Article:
Kurzweil Newsletter: “Scientists reporting in the ACS journal Environmental Science & Technology have used smartphone and sensing technology to better pinpoint times and locations of the worst air pollution, which is associated with respiratory and cardiovascular problems.
Most such studies create a picture of exposure based on air pollution levels outside people’s homes. This approach ignores big differences in air quality in school and work environments. It also ignores spikes in pollution that happen over the course of the day such as during rush hour.
To fill in these gaps, Mark J. Nieuwenhuijsen and colleagues in Spain, The Netherlands, and the U.S. equipped 54 school children from from 29 different schools around Barcelona with smartphones that could track their location and physical activity. The children also received sensors that continuously measured the ambient levels of black carbon, a component of soot. Although most children spent less than 4 percent of their day traveling to and from school, this exposure contributed 13 percent of their total potential black carbon exposure.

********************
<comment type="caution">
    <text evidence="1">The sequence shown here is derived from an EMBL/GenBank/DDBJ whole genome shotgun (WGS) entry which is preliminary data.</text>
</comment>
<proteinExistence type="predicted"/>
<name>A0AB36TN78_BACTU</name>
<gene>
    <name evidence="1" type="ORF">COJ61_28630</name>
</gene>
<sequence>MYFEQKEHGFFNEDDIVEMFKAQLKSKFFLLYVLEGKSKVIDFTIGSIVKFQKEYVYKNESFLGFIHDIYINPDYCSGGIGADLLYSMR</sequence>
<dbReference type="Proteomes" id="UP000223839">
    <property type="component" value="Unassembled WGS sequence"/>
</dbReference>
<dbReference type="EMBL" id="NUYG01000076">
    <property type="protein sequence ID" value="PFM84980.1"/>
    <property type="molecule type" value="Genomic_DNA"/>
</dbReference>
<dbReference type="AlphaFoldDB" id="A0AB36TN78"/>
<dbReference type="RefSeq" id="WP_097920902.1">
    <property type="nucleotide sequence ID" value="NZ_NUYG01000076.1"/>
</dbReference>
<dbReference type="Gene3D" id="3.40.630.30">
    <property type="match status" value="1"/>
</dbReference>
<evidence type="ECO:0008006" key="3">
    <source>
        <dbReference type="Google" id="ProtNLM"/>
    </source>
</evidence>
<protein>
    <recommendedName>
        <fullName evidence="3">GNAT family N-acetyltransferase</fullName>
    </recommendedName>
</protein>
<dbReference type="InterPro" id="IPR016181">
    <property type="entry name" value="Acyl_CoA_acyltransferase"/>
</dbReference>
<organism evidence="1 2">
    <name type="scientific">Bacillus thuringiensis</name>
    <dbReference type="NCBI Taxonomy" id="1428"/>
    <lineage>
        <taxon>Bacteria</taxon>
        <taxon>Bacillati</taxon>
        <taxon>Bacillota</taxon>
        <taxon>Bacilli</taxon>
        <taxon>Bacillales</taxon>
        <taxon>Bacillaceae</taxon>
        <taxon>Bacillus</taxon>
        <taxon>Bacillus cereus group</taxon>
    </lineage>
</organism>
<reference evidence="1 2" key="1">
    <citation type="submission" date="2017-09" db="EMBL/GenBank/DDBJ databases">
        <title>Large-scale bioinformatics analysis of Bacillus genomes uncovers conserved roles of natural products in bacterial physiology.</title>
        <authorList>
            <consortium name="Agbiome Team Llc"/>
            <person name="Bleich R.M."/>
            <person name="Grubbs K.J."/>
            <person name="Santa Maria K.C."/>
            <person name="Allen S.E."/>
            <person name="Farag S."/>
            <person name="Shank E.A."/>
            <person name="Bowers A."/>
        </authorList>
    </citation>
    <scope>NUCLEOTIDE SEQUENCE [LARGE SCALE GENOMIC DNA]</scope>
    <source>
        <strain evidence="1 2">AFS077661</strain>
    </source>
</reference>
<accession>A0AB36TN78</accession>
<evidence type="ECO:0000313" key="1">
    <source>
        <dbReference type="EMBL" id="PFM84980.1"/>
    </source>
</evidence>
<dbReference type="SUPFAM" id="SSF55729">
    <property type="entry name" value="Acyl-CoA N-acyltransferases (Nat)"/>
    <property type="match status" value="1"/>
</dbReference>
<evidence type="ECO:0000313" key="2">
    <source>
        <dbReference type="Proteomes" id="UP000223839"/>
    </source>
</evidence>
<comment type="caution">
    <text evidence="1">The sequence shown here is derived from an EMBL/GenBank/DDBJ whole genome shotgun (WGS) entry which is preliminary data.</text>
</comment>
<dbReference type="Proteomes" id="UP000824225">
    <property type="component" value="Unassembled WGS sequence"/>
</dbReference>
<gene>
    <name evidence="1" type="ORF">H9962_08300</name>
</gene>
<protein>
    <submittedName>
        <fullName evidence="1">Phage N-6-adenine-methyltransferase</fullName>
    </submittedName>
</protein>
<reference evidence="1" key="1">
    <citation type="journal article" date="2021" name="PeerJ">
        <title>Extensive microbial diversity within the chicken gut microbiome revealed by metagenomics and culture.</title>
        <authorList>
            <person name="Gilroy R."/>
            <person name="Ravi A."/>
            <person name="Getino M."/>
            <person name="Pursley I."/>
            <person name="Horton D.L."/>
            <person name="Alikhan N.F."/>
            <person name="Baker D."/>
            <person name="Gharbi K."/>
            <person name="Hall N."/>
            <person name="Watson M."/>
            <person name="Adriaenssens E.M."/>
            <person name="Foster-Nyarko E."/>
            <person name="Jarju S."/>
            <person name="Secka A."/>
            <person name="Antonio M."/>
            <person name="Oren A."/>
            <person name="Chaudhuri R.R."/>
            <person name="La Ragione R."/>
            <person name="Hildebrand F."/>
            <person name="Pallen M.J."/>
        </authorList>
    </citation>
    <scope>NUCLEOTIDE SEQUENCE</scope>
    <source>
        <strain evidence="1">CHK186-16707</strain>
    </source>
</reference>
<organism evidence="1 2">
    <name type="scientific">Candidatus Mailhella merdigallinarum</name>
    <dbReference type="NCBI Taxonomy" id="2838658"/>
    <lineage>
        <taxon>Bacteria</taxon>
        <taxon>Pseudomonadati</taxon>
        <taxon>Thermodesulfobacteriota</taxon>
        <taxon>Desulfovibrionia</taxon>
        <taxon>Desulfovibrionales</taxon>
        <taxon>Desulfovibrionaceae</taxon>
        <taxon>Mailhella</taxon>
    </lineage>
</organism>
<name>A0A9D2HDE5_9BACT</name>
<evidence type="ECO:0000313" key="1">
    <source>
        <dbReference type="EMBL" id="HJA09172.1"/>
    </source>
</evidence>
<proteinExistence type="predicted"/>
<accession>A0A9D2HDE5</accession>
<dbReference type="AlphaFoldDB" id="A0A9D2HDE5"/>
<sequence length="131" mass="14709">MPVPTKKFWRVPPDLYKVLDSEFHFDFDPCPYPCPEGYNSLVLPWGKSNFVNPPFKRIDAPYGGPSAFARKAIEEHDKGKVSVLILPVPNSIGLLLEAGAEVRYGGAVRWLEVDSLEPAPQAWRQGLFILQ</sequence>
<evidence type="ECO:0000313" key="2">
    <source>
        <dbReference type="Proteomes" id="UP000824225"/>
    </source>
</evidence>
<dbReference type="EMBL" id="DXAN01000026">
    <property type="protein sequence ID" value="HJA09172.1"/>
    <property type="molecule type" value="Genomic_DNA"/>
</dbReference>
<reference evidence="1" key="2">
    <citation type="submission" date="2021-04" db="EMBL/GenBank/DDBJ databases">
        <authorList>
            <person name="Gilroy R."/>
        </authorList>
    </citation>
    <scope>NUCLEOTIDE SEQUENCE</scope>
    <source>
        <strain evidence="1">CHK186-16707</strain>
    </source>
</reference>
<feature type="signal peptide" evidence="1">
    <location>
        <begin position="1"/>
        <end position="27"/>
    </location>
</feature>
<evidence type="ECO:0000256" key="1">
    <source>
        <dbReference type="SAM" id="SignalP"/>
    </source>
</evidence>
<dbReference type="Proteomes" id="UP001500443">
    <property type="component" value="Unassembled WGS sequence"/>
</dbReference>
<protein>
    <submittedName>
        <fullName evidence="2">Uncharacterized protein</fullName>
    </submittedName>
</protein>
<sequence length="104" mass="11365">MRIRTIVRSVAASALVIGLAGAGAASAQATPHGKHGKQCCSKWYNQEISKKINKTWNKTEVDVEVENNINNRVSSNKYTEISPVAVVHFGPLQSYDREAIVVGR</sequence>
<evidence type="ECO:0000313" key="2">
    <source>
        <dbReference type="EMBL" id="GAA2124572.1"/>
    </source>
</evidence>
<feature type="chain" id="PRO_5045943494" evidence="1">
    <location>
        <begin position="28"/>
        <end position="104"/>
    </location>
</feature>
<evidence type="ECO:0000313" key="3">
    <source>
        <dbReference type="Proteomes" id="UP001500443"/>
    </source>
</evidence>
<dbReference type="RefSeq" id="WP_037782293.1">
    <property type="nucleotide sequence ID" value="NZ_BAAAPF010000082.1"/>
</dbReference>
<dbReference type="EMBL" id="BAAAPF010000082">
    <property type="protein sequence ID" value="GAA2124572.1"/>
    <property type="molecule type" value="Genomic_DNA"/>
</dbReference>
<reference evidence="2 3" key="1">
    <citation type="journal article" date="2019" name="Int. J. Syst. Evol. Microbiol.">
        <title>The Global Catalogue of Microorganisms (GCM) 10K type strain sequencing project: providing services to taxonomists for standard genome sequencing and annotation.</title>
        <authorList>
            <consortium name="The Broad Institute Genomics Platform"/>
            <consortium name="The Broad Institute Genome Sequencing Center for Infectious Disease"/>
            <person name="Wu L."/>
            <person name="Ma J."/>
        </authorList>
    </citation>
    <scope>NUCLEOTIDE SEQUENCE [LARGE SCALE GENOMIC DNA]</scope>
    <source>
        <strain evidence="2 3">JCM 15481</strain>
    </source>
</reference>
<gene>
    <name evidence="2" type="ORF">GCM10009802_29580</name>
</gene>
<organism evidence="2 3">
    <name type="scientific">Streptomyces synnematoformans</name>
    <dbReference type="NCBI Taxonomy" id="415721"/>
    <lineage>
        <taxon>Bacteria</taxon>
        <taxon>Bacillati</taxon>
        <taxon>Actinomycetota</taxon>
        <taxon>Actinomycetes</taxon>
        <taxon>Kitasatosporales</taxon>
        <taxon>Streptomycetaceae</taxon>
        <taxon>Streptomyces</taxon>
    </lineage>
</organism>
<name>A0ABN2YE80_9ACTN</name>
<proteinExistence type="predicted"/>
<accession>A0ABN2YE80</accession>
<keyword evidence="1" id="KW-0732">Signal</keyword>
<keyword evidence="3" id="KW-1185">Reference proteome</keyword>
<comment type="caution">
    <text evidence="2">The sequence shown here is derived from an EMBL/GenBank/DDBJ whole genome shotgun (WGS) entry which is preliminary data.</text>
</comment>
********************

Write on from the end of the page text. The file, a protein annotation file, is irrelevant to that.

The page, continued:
The study was associated with BREATHE, an epidemiological study of the relation between air pollution and brain development.
The researchers conclude that mobile technologies could contribute valuable new insights into air pollution exposure….
More: Mark J. Nieuwenhuijsen, David Donaire-Gonzalez, Ioar Rivas, Montserrat de Castro, Marta Cirach, Gerard Hoek, Edmund Seto, Michael Jerrett, Jordi Sunyer. Variability in and Agreement between Modeled and Personal Continuously Measured Black Carbon Levels Using Novel Smartphone and Sensor Technologies. Environmental Science & Technology, 2015; 150209104136008 DOI: 10.1021/es505362x